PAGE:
"...I know of no better book of its kind..." (Journal of the Royal Statistical Society, Vol 169 (1), January 2006) A revised and updated edition of this bestselling introductory textbook to statistical analysis using the leading free software package R This new edition of a bestselling title offers a concise introduction to a broad array of statistical methods, at a level that is elementary enough to appeal to a wide range of disciplines. Step-by-step instructions help the non-statistician to fully understand the methodology. The book covers the full range of statistical techniques likely to be needed to analyse the data from research projects, including elementary material like t--tests and chi--squared tests, intermediate methods like regression and analysis of variance, and more advanced techniques like generalized linear modelling. Includes numerous worked examples and exercises within each chapter.
Popular in previous editions, this Third Edition continues to help build students' confidence and ability in doing statistical analysis by slowly moving from concepts that require little computational work to those that require more. Author R. Mark Sirkin once again demonstrates how statistics can be used so that students come to appreciate their usefulness rather than fear them. Statistics for the Social Sciences emphasizes the analysis and interpretation of data to give students a feel for how data interpretation is related to the methods by which the information was obtained.
This book was written for those who need to know how to collect, analyze and present data. It is meant to be a first course for practitioners, a book for private study or brush-up on statistics, and supplementary reading for general statistics classes. The book is untraditional, both with respect to the choice of topics and the presentation: Topics were determined by what is most useful for practical statistical work, and the presentation is as non-mathematical as possible. The book contains many examples using statistical functions in spreadsheets. In this second edition, new topics have been included e.g. within the area of statistical quality control, in order to make the book even more useful for practitioners working in industry.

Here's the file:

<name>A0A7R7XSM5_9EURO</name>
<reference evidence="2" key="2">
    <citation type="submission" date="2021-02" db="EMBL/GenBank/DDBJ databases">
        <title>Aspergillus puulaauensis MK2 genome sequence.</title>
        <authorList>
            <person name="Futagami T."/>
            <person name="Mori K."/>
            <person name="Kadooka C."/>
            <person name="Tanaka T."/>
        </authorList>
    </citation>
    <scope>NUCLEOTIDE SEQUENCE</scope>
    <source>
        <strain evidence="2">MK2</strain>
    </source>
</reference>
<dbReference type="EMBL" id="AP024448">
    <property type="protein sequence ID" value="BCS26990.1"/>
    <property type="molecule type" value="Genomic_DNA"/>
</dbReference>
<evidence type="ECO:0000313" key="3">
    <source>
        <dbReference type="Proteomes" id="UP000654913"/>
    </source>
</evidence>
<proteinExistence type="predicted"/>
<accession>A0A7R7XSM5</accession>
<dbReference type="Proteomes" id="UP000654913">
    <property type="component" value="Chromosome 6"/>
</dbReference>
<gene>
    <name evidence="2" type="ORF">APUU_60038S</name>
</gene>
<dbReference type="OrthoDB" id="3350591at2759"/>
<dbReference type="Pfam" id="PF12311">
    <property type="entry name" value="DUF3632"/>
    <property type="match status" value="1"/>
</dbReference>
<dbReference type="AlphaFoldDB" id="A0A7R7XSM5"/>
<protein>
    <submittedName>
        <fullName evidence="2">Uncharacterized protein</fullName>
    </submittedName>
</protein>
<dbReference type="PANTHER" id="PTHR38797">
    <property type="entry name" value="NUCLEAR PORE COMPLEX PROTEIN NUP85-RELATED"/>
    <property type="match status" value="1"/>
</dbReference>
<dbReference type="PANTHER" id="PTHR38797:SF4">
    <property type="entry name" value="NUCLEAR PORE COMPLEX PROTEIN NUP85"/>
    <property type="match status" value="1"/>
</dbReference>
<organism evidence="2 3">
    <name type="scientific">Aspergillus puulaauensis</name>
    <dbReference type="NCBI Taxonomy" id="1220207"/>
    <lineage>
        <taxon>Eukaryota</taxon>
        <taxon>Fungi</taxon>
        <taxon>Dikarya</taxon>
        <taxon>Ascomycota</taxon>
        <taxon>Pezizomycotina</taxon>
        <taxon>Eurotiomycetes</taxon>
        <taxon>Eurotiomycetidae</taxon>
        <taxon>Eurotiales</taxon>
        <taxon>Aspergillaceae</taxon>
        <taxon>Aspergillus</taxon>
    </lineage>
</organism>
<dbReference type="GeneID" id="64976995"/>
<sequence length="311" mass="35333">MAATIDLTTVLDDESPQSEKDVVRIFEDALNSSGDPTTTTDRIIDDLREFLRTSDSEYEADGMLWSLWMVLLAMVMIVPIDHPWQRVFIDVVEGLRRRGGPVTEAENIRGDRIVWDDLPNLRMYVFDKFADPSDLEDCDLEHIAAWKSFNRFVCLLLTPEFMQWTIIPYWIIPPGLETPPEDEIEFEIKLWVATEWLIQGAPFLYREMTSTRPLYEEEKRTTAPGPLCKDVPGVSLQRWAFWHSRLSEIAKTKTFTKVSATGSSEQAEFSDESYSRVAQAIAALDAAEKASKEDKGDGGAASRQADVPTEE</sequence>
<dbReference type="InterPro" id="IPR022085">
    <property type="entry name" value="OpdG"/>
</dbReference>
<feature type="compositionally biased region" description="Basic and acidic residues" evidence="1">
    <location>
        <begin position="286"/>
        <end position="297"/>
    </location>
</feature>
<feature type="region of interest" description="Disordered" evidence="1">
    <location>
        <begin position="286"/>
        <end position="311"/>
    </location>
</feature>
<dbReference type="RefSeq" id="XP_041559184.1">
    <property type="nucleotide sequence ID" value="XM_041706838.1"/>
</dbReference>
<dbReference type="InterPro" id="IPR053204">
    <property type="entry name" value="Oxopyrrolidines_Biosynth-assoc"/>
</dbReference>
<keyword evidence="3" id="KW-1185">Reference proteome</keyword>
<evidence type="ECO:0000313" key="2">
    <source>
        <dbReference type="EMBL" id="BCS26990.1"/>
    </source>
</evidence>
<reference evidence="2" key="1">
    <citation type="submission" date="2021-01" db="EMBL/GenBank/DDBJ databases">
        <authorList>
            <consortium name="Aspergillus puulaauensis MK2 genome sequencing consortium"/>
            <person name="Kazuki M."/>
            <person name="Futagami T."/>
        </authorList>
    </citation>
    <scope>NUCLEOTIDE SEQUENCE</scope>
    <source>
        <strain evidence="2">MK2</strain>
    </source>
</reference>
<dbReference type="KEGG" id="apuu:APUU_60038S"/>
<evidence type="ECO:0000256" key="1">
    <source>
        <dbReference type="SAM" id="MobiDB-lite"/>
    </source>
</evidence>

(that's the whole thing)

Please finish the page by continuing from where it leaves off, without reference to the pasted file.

This book provides a narrative of how R can be useful in the analysis of public administration, public policy, and political science data specifically, in addition to the social sciences more broadly. It can serve as a textbook and reference manual for students and independent researchers who wish to use R for the first time or broaden their skill set with the program. While the book uses data drawn from political science, public administration, and policy analyses, it is written so that students and researchers in other fields should find it accessible and useful as well. By the end of the first seven chapters, an entry-level user should be well acquainted with how to use R as a traditional econometric software program. The remaining four chapters will begin to introduce the user to advanced techniques that R offers but many other programs do not make available such as how to use contributed libraries or write programs in R. The book details how to perform nearly every task routinely associated with statistical modeling: descriptive statistics, basic inferences, estimating common models, and conducting regression diagnostics. For the intermediate or advanced reader, the book aims to open up the wide array of sophisticated methods options that R makes freely available. It illustrates how user-created libraries can be installed and used in real data analysis, focusing on a handful of libraries that have been particularly prominent in political science. The last two chapters illustrate how the user can conduct linear algebra in R and create simple programs. A key point in these chapters will be that such actions are substantially easier in R than in many other programs, so advanced techniques are more accessible in R, which will appeal to scholars and policy researchers who already conduct extensive data analysis. Additionally, the book should draw the attention of students and teachers of quantitative methods in the political disciplines.
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